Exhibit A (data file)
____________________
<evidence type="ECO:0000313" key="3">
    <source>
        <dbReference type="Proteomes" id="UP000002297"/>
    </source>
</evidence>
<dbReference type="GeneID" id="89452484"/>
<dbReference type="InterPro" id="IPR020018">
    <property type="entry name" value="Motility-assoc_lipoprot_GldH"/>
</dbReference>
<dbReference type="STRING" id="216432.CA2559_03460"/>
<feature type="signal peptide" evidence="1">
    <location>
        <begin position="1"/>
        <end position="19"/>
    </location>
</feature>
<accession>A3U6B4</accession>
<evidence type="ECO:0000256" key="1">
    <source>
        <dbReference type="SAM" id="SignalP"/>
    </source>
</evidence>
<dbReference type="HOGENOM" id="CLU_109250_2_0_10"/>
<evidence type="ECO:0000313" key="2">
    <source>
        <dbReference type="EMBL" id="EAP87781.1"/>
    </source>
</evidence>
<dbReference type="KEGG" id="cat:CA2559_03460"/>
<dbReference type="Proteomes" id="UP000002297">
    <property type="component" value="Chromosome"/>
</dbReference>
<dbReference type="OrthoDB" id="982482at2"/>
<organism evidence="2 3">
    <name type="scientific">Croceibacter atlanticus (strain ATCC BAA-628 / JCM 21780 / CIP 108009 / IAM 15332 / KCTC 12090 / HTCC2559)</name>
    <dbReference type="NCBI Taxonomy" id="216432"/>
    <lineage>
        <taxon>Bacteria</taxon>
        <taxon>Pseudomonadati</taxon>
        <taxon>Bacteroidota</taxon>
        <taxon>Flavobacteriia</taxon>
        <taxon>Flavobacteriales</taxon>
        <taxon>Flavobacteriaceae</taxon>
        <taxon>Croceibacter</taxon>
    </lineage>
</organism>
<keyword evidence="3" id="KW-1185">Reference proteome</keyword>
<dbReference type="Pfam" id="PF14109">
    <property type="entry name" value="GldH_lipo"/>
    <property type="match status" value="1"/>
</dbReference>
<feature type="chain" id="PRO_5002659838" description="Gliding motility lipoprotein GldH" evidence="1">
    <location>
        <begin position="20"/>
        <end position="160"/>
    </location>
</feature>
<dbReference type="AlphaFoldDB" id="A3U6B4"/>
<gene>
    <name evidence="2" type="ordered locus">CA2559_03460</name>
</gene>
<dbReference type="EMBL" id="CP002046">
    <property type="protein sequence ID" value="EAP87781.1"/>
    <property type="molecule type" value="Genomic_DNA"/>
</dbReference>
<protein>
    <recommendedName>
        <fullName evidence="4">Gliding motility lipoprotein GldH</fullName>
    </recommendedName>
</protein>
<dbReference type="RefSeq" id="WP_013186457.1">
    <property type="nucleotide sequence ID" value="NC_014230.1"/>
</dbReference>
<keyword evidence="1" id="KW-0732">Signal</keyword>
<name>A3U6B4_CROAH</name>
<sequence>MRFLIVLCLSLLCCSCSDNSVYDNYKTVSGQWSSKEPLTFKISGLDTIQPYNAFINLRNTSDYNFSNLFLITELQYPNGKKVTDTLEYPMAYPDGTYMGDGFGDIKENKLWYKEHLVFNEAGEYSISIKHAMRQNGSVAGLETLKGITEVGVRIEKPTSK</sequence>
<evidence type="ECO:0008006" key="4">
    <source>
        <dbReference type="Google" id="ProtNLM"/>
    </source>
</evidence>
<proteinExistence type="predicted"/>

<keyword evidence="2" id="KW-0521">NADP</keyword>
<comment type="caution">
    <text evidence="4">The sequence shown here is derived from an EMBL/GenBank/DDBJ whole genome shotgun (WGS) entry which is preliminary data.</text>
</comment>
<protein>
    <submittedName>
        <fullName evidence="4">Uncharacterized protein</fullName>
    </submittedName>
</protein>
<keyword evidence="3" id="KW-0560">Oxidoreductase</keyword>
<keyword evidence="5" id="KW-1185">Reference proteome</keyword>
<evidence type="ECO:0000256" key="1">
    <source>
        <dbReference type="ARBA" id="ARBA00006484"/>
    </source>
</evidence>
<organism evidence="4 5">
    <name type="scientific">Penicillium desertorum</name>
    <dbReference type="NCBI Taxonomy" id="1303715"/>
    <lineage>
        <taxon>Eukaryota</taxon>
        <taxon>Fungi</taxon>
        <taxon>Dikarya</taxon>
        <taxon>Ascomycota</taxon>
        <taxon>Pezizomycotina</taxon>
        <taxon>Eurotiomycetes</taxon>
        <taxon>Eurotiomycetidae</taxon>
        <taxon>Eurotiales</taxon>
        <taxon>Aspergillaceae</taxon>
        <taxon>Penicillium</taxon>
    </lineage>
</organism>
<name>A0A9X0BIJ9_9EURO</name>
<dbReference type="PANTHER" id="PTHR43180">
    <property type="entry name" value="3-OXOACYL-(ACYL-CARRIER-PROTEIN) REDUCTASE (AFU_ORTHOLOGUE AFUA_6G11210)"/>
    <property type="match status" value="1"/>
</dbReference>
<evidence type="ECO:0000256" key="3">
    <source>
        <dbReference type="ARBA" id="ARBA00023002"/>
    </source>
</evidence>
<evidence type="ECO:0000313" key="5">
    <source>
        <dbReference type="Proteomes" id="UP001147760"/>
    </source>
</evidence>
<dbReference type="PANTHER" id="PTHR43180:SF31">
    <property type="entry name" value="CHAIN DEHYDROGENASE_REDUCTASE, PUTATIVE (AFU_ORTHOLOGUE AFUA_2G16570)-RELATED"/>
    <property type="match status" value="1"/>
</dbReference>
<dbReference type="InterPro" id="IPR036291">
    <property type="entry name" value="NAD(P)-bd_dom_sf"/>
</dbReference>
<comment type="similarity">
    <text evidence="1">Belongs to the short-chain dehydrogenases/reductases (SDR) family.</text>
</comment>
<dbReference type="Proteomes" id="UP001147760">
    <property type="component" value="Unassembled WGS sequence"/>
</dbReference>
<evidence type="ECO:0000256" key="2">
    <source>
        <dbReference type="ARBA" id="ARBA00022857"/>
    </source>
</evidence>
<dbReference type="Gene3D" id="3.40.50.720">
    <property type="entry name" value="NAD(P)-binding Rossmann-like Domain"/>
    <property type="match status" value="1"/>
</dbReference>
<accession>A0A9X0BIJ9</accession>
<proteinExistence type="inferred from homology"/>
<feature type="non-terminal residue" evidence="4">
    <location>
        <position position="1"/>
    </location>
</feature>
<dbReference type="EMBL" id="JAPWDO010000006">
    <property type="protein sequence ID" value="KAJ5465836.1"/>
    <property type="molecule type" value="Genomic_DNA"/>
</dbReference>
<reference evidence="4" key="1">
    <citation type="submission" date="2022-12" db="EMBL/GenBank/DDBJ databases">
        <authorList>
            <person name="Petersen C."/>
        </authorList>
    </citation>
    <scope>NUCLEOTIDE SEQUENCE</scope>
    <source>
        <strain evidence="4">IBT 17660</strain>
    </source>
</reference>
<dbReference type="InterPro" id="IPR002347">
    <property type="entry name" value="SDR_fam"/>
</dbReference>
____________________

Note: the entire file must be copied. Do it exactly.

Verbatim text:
<evidence type="ECO:0000313" key="3">
    <source>
        <dbReference type="Proteomes" id="UP000002297"/>
    </source>
</evidence>
<dbReference type="GeneID" id="89452484"/>
<dbReference type="InterPro" id="IPR020018">
    <property type="entry name" value="Motility-assoc_lipoprot_GldH"/>
</dbReference>
<dbReference type="STRING" id="216432.CA2559_03460"/>
<feature type="signal peptide" evidence="1">
    <location>
        <begin position="1"/>
        <end position="19"/>
    </location>
</feature>
<accession>A3U6B4</accession>
<evidence type="ECO:0000256" key="1">
    <source>
        <dbReference type="SAM" id="SignalP"/>
    </source>
</evidence>
<dbReference type="HOGENOM" id="CLU_109250_2_0_10"/>
<evidence type="ECO:0000313" key="2">
    <source>
        <dbReference type="EMBL" id="EAP87781.1"/>
    </source>
</evidence>
<dbReference type="KEGG" id="cat:CA2559_03460"/>
<dbReference type="Proteomes" id="UP000002297">
    <property type="component" value="Chromosome"/>
</dbReference>
<dbReference type="OrthoDB" id="982482at2"/>
<organism evidence="2 3">
    <name type="scientific">Croceibacter atlanticus (strain ATCC BAA-628 / JCM 21780 / CIP 108009 / IAM 15332 / KCTC 12090 / HTCC2559)</name>
    <dbReference type="NCBI Taxonomy" id="216432"/>
    <lineage>
        <taxon>Bacteria</taxon>
        <taxon>Pseudomonadati</taxon>
        <taxon>Bacteroidota</taxon>
        <taxon>Flavobacteriia</taxon>
        <taxon>Flavobacteriales</taxon>
        <taxon>Flavobacteriaceae</taxon>
        <taxon>Croceibacter</taxon>
    </lineage>
</organism>
<keyword evidence="3" id="KW-1185">Reference proteome</keyword>
<dbReference type="Pfam" id="PF14109">
    <property type="entry name" value="GldH_lipo"/>
    <property type="match status" value="1"/>
</dbReference>
<feature type="chain" id="PRO_5002659838" description="Gliding motility lipoprotein GldH" evidence="1">
    <location>
        <begin position="20"/>
        <end position="160"/>
    </location>
</feature>
<dbReference type="AlphaFoldDB" id="A3U6B4"/>
<gene>
    <name evidence="2" type="ordered locus">CA2559_03460</name>
</gene>
<dbReference type="EMBL" id="CP002046">
    <property type="protein sequence ID" value="EAP87781.1"/>
    <property type="molecule type" value="Genomic_DNA"/>
</dbReference>
<protein>
    <recommendedName>
        <fullName evidence="4">Gliding motility lipoprotein GldH</fullName>
    </recommendedName>
</protein>
<dbReference type="RefSeq" id="WP_013186457.1">
    <property type="nucleotide sequence ID" value="NC_014230.1"/>
</dbReference>
<keyword evidence="1" id="KW-0732">Signal</keyword>
<name>A3U6B4_CROAH</name>
<sequence>MRFLIVLCLSLLCCSCSDNSVYDNYKTVSGQWSSKEPLTFKISGLDTIQPYNAFINLRNTSDYNFSNLFLITELQYPNGKKVTDTLEYPMAYPDGTYMGDGFGDIKENKLWYKEHLVFNEAGEYSISIKHAMRQNGSVAGLETLKGITEVGVRIEKPTSK</sequence>
<evidence type="ECO:0008006" key="4">
    <source>
        <dbReference type="Google" id="ProtNLM"/>
    </source>
</evidence>
<proteinExistence type="predicted"/>

<keyword evidence="2" id="KW-0521">NADP</keyword>
<comment type="caution">
    <text evidence="4">The sequence shown here is derived from an EMBL/GenBank/DDBJ whole genome shotgun (WGS) entry which is preliminary data.</text>
</comment>
<protein>
    <submittedName>
        <fullName evidence="4">Uncharacterized protein</fullName>
    </submittedName>
</protein>
<keyword evidence="3" id="KW-0560">Oxidoreductase</keyword>
<keyword evidence="5" id="KW-1185">Reference proteome</keyword>
<evidence type="ECO:0000256" key="1">
    <source>
        <dbReference type="ARBA" id="ARBA00006484"/>
    </source>
</evidence>
<organism evidence="4 5">
    <name type="scientific">Penicillium desertorum</name>
    <dbReference type="NCBI Taxonomy" id="1303715"/>
    <lineage>
        <taxon>Eukaryota</taxon>
        <taxon>Fungi</taxon>
        <taxon>Dikarya</taxon>
        <taxon>Ascomycota</taxon>
        <taxon>Pezizomycotina</taxon>
        <taxon>Eurotiomycetes</taxon>
        <taxon>Eurotiomycetidae</taxon>
        <taxon>Eurotiales</taxon>
        <taxon>Aspergillaceae</taxon>
        <taxon>Penicillium</taxon>
    </lineage>
</organism>
<name>A0A9X0BIJ9_9EURO</name>
<dbReference type="PANTHER" id="PTHR43180">
    <property type="entry name" value="3-OXOACYL-(ACYL-CARRIER-PROTEIN) REDUCTASE (AFU_ORTHOLOGUE AFUA_6G11210)"/>
    <property type="match status" value="1"/>
</dbReference>
<evidence type="ECO:0000256" key="3">
    <source>
        <dbReference type="ARBA" id="ARBA00023002"/>
    </source>
</evidence>
<evidence type="ECO:0000313" key="5">
    <source>
        <dbReference type="Proteomes" id="UP001147760"/>
    </source>
</evidence>
<dbReference type="PANTHER" id="PTHR43180:SF31">
    <property type="entry name" value="CHAIN DEHYDROGENASE_REDUCTASE, PUTATIVE (AFU_ORTHOLOGUE AFUA_2G16570)-RELATED"/>
    <property type="match status" value="1"/>
</dbReference>
<dbReference type="InterPro" id="IPR036291">
    <property type="entry name" value="NAD(P)-bd_dom_sf"/>
</dbReference>
<comment type="similarity">
    <text evidence="1">Belongs to the short-chain dehydrogenases/reductases (SDR) family.</text>
</comment>
<dbReference type="Proteomes" id="UP001147760">
    <property type="component" value="Unassembled WGS sequence"/>
</dbReference>
<evidence type="ECO:0000256" key="2">
    <source>
        <dbReference type="ARBA" id="ARBA00022857"/>
    </source>
</evidence>
<dbReference type="Gene3D" id="3.40.50.720">
    <property type="entry name" value="NAD(P)-binding Rossmann-like Domain"/>
    <property type="match status" value="1"/>
</dbReference>
<accession>A0A9X0BIJ9</accession>
<proteinExistence type="inferred from homology"/>
<feature type="non-terminal residue" evidence="4">
    <location>
        <position position="1"/>
    </location>
</feature>
<dbReference type="EMBL" id="JAPWDO010000006">
    <property type="protein sequence ID" value="KAJ5465836.1"/>
    <property type="molecule type" value="Genomic_DNA"/>
</dbReference>
<reference evidence="4" key="1">
    <citation type="submission" date="2022-12" db="EMBL/GenBank/DDBJ databases">
        <authorList>
            <person name="Petersen C."/>
        </authorList>
    </citation>
    <scope>NUCLEOTIDE SEQUENCE</scope>
    <source>
        <strain evidence="4">IBT 17660</strain>
    </source>
</reference>
<dbReference type="InterPro" id="IPR002347">
    <property type="entry name" value="SDR_fam"/>
</dbReference>